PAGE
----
Conservation objectives spawned in the 1990s because of diminished Snake River spring/summer chinook numbers can help ward off species extinction.
But using the tool of hatchery supplementation might not work in the long run to rebuild populations, warns the Independent Scientific Review Panel in a May 27 “retrospective report.”
The new ISRP review is an evaluation of hatchery managers’ self-assessment of Lower Snake Compensation Plan spring chinook program performance against the LSRCP goals and Columbia River Basin Fish and Wildlife Program artificial production principles. The ISRP review is based on summary oral presentations, annual reports, and agency and tribal program reports prepared for the spring chinook symposium held in November 2010.
The “Review of the Lower Snake River Compensation Plan’s Spring Chinook Program” can be found at:
“Overall, the performance and practices within the hatchery were acceptable and met stated goals,” the ISRP said. But happenings outside the six program hatcheries need attention.
The review concludes that:
Conclusion 1-- Smolt-to-adult-survival and smolt-to-adult returns and overall mitigation goals and assumptions overly optimistic. The ISRP recommends that an ecologically-based approach is needed to develop guidance on realistic harvest mitigation.
Conclusion 2a. -- Hatchery programs could reduce the risk of extinction, and Conclusion 2b. -- Supplementation not yielding an increase in natural returns: The ISRP recommends that action be taken to establish natural populations that are viable.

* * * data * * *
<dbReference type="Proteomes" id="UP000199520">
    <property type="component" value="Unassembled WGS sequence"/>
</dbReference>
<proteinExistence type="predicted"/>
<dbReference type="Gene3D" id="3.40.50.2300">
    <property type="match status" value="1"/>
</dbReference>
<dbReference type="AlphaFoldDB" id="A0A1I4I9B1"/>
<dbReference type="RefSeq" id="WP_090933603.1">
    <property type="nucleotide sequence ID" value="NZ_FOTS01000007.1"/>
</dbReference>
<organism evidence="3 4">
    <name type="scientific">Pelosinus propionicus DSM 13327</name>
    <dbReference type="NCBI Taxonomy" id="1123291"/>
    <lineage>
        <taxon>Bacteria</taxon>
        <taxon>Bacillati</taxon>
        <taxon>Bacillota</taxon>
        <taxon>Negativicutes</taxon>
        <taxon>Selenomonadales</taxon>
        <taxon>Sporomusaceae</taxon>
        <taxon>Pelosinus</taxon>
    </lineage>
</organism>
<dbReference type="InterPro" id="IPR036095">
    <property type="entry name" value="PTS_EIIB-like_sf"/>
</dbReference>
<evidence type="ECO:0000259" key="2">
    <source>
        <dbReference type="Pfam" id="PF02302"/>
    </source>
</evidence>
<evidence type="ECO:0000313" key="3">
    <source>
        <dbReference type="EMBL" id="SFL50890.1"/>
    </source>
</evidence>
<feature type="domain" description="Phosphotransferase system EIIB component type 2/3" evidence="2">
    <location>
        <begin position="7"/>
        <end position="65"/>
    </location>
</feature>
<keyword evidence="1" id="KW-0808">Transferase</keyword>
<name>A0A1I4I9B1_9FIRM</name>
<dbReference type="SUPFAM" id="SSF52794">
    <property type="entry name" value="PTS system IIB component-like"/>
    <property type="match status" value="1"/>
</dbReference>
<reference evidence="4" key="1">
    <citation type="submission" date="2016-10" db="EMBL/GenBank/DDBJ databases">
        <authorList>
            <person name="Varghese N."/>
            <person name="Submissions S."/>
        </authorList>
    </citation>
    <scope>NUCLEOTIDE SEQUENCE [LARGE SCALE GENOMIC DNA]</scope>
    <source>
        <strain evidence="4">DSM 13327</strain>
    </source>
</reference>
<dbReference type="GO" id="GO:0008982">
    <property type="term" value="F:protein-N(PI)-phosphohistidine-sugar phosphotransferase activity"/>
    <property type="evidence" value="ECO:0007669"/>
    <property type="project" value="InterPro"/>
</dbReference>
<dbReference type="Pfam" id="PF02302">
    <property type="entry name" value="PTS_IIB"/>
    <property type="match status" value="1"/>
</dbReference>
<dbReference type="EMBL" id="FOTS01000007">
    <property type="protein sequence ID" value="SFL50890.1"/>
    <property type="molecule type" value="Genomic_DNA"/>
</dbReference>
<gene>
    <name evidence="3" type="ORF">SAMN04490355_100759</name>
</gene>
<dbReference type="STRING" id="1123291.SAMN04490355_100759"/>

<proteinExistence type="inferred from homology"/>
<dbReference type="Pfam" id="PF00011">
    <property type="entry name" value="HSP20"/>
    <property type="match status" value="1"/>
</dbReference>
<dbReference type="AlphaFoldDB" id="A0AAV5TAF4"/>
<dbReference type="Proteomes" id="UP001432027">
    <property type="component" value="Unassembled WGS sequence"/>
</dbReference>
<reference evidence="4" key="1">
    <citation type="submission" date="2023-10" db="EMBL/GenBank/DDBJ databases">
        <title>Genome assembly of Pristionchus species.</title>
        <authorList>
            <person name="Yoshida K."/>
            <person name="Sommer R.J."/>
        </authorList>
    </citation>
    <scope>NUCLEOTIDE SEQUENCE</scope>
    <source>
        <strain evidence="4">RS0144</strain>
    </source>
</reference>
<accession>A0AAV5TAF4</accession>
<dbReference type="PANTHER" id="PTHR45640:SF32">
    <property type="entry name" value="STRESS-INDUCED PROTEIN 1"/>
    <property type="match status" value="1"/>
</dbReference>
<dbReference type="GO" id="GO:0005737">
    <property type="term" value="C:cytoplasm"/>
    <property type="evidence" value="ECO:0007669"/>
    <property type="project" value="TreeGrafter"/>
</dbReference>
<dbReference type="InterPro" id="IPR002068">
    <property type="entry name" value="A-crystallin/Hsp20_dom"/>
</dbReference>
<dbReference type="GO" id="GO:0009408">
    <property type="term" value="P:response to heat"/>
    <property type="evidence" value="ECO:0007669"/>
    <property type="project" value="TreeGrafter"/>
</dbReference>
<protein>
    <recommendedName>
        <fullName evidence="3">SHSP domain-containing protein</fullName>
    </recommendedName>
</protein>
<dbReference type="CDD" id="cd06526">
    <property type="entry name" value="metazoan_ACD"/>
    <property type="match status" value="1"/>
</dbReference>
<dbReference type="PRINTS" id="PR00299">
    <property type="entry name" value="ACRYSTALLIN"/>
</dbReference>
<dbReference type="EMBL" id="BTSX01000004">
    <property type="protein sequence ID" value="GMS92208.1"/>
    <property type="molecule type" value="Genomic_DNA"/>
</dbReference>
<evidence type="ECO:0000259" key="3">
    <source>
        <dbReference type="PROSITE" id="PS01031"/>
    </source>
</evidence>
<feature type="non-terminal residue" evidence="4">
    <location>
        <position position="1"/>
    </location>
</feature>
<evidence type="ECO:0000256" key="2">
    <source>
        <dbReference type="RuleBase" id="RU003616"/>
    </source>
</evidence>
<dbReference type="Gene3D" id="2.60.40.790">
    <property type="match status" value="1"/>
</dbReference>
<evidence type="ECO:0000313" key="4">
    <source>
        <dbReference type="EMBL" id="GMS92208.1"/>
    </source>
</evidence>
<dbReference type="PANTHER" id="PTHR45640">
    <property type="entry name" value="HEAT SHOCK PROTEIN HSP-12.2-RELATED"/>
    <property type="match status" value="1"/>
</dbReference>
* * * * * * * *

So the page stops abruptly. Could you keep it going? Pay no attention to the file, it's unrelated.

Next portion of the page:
“We’re being a little firmer [than the managers] with our conclusions about whether supplementation is going to get you where you’re going,” ISRP Chair Eric Loudenslager told the Northwest Power and Conservation Council during its June 7 meeting in Whitefish, Mont.
Supplementation is the practice of acclimating young hatchery fish at streamside before their release with the hope that they will return to those sites as adults to spawn in the wild.
“Can you use hatcheries to prevent extinction? Yes,” Loudenslager said. “But that doesn’t mean you won’t lose the population in the wild.”
“There was no evidence presented that supplementation was increasing the abundance of natural origin fish,” he said in referencing an assessment of supplementation in northeast Oregon’s Imnaha River using a Before/After Control Impact analysis of the abundance of natural origin returns.
It indicated that, when contrasted to nine unsupplemented reference locations, the Imnaha River spring chinook showed decreased natural origin return abundance post-supplementation relative to five reference sites, and increased abundance post-supplementation relative to four reference sites.
“The BACI analysis found that productivity (recruits per spawner) in the Imnaha River had decreased relative to all nine unsupplemented sites. The ISRP recommends that the BACI method (or alternatives of similar statistical validity) be used at all locations that have programs that plan to use returning hatchery fish to spawn in the streams,” the report said.